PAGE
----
By Alan Klein, Patrick Gallagher and Michael Fox
On August 4, 2023, the FDA issued a new Guidance to the pharmaceutical industry relating to large molecule drugs left unaddressed in its earlier nitrosamine Guidance publications. (Access the complete Guidance or the abbreviated version.)
Reacting to considerable input from the pharmaceutical industry, both brand and generic, following the agency’s Federal Register request for and receipt of extensive comments on these issues, including scientific data furnished to the agency by NDA and ANDA sponsors over the past year and a half, FDA has now provided drug manufacturers with critical guidelines for conforming their products to what the agency has determined to be safe nitrosamine exposure limits for patients. This comes on the heels of setting similar exposure limits for these products late last month by the European Union’s chief drug regulator, the European Medicines Agency. In its current Guideline, FDA has ranked impacted prescription drugs into 5 categories depending upon their carcinogenic potency, with “1” being the most potent, and “5” the least. Instructing the industry on their responsibility to minimize or eliminate nitrosamine impurities in their products to the extent feasible, the agency has extended the timeline for this task to August 2025, recognizing the complexity of this process and the need to avoid recalls and market disruptions of widely prescribed and important medications.
On April 3, 2020, the United States District Court for the Southern District of Florida issued an order in the pending Zantac multidistrict litigation (”MDL”) requiring disclosure of funding arrangements and funding documentation between plaintiffs’ counsel and third-party litigation financiers. This order represents some increased traction in favor of arguments seeking to require disclosure of third-party funding arrangements in MDLs.
The Zantac MDL, In re Zantac (Ranitidine) Prods. Liab. Litig., MDL No. 2924, was originally formed by the Judicial Panel for Multidistrict Litigation on February 6, 2020. The plaintiffs sued various defendants, including manufacturer Sanofi and its distributors, alleging that the active ingredient in the heartburn medication Zantac breaks down to form a carcinogen that caused personal injuries. Included in the MDL are also six putative classes of consumers who sought refunds and economic damages based on their purchase of Zantac. Due to a number of actions already pending in the Southern District of Florida, the Panel transferred the remaining actions to that court to be assigned to the Honorable Robin L. Rosenberg.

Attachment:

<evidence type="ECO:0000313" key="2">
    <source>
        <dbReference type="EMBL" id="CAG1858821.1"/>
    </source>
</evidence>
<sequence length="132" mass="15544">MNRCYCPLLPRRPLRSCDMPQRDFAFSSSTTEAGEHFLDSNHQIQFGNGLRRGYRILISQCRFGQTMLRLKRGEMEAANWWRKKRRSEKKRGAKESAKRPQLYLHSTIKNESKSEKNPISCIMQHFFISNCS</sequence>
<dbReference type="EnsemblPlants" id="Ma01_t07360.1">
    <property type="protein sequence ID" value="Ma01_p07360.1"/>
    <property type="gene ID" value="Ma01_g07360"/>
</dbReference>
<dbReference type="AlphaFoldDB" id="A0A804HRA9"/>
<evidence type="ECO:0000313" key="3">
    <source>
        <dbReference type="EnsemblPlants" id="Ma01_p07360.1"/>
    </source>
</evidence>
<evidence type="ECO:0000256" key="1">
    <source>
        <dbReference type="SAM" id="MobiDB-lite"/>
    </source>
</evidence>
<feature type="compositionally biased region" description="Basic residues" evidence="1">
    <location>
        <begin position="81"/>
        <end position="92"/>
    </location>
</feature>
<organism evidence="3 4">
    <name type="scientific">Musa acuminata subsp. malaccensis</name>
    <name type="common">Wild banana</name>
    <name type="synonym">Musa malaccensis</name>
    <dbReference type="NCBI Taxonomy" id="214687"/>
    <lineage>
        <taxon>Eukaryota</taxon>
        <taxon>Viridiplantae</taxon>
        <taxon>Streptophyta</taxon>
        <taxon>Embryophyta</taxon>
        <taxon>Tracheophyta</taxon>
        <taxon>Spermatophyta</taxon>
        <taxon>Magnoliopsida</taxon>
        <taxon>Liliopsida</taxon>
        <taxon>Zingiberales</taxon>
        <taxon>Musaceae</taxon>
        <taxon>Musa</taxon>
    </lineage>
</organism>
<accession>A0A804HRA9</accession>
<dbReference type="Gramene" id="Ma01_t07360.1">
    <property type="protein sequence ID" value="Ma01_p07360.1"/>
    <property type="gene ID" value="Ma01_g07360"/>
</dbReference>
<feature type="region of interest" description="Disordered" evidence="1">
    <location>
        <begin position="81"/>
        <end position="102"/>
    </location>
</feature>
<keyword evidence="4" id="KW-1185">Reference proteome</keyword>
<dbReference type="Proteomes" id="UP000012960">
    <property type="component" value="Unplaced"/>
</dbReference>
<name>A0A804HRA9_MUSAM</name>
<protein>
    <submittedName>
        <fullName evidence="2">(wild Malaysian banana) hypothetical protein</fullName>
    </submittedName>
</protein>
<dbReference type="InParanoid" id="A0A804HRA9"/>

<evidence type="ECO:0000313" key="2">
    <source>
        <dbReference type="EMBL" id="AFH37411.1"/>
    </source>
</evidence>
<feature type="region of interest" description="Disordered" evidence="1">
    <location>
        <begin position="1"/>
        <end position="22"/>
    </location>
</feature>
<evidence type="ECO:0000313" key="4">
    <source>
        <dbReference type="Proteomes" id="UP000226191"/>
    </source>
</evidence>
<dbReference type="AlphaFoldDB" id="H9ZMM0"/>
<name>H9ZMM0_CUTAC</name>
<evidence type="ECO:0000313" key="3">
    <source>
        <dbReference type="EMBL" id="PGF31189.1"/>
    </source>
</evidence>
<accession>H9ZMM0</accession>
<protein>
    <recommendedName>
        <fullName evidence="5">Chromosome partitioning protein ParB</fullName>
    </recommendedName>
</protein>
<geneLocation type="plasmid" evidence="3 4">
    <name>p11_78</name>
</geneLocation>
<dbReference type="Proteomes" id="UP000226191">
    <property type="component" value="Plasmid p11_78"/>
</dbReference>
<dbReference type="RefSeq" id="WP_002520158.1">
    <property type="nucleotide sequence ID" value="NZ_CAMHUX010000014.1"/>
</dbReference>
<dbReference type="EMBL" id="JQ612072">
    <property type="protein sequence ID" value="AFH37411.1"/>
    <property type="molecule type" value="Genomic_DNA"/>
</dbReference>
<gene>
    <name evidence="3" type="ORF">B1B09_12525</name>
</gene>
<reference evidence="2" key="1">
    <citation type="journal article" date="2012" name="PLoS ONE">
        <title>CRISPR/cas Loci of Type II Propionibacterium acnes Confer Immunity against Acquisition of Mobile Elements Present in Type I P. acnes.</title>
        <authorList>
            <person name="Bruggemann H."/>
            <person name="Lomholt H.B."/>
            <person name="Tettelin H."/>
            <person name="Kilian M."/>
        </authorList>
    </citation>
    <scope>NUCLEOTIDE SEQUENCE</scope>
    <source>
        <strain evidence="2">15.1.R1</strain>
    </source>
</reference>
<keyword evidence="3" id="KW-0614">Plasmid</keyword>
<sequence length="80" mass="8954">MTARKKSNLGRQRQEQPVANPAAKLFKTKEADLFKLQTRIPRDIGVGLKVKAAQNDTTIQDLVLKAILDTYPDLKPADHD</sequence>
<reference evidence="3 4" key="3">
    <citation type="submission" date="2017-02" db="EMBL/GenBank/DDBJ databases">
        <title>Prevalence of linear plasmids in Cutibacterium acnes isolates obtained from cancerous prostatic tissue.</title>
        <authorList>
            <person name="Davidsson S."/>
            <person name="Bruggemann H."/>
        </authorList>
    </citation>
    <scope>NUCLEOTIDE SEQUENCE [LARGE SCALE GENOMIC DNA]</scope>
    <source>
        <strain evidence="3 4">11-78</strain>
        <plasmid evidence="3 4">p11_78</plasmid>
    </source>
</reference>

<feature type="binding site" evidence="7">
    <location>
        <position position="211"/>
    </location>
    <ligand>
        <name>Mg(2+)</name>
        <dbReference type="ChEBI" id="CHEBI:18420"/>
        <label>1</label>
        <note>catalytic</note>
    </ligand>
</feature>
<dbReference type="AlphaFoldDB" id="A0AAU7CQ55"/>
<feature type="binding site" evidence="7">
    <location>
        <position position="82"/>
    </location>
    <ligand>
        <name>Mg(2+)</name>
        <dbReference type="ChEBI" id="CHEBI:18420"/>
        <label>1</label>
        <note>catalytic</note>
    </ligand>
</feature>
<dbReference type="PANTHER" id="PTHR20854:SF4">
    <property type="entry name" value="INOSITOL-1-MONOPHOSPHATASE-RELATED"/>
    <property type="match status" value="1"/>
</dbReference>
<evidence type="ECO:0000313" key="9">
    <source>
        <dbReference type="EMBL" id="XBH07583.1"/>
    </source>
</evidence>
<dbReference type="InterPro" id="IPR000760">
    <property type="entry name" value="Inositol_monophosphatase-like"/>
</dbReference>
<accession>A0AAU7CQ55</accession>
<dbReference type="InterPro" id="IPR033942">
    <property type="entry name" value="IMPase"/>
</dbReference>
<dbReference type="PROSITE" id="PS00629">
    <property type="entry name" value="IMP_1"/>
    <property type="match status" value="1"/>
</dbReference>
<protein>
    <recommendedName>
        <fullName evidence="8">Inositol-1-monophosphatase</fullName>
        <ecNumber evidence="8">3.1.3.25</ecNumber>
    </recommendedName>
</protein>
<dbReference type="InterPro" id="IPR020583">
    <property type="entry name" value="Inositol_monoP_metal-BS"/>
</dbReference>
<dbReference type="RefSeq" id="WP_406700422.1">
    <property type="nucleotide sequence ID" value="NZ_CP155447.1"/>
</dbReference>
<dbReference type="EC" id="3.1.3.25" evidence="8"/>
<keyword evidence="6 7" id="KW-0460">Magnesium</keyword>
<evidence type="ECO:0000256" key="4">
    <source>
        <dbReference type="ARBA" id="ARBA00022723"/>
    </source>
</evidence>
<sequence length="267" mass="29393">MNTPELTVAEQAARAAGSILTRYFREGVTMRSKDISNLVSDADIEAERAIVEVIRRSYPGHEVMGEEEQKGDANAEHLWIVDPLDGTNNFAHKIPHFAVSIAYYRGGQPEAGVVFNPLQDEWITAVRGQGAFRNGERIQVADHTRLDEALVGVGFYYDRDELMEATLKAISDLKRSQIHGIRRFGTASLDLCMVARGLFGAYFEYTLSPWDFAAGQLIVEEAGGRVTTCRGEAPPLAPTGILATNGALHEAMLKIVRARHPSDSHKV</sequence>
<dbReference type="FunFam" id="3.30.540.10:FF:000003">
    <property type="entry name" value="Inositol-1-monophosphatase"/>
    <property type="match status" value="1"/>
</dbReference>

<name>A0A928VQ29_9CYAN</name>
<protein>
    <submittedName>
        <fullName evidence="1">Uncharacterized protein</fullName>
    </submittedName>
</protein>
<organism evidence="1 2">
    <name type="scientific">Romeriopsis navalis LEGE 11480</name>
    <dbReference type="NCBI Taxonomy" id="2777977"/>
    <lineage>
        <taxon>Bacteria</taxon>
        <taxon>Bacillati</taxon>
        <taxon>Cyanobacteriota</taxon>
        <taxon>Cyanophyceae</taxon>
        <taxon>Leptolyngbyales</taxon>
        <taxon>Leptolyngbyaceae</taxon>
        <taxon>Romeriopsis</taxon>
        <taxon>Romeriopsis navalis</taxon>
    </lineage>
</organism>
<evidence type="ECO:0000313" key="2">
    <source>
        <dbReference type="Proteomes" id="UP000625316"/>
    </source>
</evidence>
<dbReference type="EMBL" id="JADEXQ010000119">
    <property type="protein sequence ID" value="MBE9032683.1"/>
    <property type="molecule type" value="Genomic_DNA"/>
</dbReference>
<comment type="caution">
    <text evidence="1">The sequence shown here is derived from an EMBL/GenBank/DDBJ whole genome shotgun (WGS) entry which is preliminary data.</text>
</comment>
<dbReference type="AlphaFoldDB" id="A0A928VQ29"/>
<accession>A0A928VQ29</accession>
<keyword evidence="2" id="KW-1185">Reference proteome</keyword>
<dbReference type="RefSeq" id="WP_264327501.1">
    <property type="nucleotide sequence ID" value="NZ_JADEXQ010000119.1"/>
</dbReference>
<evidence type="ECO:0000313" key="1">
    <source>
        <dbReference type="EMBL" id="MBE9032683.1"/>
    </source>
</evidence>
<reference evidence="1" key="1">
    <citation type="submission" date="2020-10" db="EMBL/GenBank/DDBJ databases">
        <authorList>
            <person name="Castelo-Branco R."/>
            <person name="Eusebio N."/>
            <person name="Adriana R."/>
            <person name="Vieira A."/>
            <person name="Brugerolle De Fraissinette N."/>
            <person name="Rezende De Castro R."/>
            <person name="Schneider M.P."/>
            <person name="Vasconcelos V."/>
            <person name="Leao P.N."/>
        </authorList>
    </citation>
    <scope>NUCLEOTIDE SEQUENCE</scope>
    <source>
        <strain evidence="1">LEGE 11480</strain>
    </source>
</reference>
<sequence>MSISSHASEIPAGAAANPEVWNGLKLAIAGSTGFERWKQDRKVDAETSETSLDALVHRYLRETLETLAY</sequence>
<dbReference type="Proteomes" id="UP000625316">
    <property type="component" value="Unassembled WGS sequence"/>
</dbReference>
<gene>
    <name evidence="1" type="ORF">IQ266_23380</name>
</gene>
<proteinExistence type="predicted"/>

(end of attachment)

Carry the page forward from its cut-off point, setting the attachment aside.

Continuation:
Continue reading “Order Requires Disclosure of 3rd Party Funding Information in Zantac MDL”
It is no secret that third-party litigation funding, or TPLF, has become an increasingly common practice. One area particularly affected by this trend is that of mass tort actions and multidistrict litigations, where funding is now more than ever being utilized to finance voluminous and prolonged proceedings.
While courts have historically been reluctant to require disclosure of funding agreements and information, precedent suggests that different approaches may be warranted in the MDL context because of considerations unique to those proceedings — including potential for bias, distortions of control and decision-making as between litigants and funders, and conflicts of interest between funders and the judiciary.
Against this backdrop, advocates of disclosure have taken a proactive role in seeking further changes to rules of discovery and disclosure to address these issues. Litigants should be aware of these emerging efforts toward change, and the reasons underlying them, as the use of litigation funding continues to rise.
To read the full text of this article by Duane Morris attorneys Anne A. Gruner, Justin M. L. Stern and Nicholas M. Centrella Jr., please visit the firm website.
On August 26, 2019, Cleveland County, Oklahoma, District Judge Thad Balkman delivered his highly anticipated ruling in the state of Oklahoma’s lawsuit against certain pharmaceutical companies responsible for manufacturing and marketing prescription opioid medications. Because the other pharmaceutical companies named in the state’s case settled with the Attorney General’s Office earlier this year, Johnson & Johnson and its subsidiary Janssen Pharmaceuticals remained the primary subjects of the evidence at trial and the focus of the attention surrounding Judge Balkman’s then-forthcoming ruling.
As Judge Balkman stated in the published judgment, the defendants knowingly and misleadingly marketed their highly addictive prescription opioids, and by doing so caused harm for which the state could seek redress, as their “actions annoyed, injured, or endangered the comfort, repose, health or safety of Oklahomans.”
View the full Alert on the Duane Morris LLP website.